The Institute of Chartered Accountants in Malawi (Icam) yesterday protested the continued taxing of water through value-added tax (VAT) calculated at 16.5 percent and accused government of ignoring its proposal to scrap it off.
In his contribution during a panel discussion at an NBS Bank-sponsored National Budget Analysis Breakfast in Lilongwe, Icam Taxation Committee chairperson Andrew Chioko bemoaned that some of the input provided to the government by stakeholders during pre-budget consultation meetings was not taken on board.
He mentioned the proposal to remove VAT on water as well as an increase in the tax-free bracket from K20 000 to K50 000. In his proposed 2017/18 National Budget, Minister of Finance, Economic Planning and Development Goodall Gondwe announced an expansion of the bracket to K30 000.
Said Chioko: “Removing VAT on milk is good, but we still could have loved if tax on water was also removed. The government should also tread carefully on penalties against those who fail to pay taxes on time because it will encourage other players to work under the radar if taxes are out of this world.”
In an interview later, Consumers Association of Malawi (Cama) executive director John Kapito agreed with Icam, saying the decision to put VAT on water is retrogressive as it is against the spirit and targets of the now expired Millennium Development Goals (MDGs), which sought to increase access to the commodity by the masses.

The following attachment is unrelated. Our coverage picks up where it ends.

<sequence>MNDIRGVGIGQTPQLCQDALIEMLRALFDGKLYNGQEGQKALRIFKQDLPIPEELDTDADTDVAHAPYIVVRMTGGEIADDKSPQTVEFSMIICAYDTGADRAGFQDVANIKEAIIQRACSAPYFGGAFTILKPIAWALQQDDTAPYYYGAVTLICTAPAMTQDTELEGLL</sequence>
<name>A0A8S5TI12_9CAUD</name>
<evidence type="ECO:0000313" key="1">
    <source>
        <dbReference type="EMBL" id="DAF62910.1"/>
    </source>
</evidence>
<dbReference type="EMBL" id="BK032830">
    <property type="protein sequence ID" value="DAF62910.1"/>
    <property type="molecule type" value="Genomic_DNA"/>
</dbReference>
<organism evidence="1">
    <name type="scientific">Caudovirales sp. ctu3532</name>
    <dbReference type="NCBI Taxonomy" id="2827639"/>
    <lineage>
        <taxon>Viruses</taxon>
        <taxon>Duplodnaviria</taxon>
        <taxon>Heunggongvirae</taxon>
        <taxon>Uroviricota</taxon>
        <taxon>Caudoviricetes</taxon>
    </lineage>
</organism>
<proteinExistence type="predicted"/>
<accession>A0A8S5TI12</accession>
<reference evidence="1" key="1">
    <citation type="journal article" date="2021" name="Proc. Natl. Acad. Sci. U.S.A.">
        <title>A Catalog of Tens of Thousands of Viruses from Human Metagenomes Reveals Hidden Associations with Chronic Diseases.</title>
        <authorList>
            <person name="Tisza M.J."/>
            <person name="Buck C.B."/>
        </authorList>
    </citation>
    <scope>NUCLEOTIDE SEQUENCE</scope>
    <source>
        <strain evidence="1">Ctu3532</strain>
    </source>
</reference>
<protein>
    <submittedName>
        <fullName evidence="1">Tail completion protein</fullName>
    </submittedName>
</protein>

He said: “Water is life and nobody should put tax on water because it comes from God; and, it is free. I could have had no problems if the VAT was on bottled water, but not tap water.
“Next time then there will be VAT on the air we breathe. This tax is primitive and shortsighted.”
But Ben Kaluwa, an economist at the University of Malawi’s Chancellor College, backed government for maintaining VAT on water, saying it demonstrates progressivity.
“This is what we call progressivity because the more people are willing to pay taxes, government taxes them. What you should know is that poor people from, say Ndirande [Township in Blantyre], do not have taps on their doorsteps and they get it from intermediaries which is more expensive than what we pay. I totally support government on this as an economist.”
In November last year, government included VAT on all water bills as part of its strategy to widen the tax base. n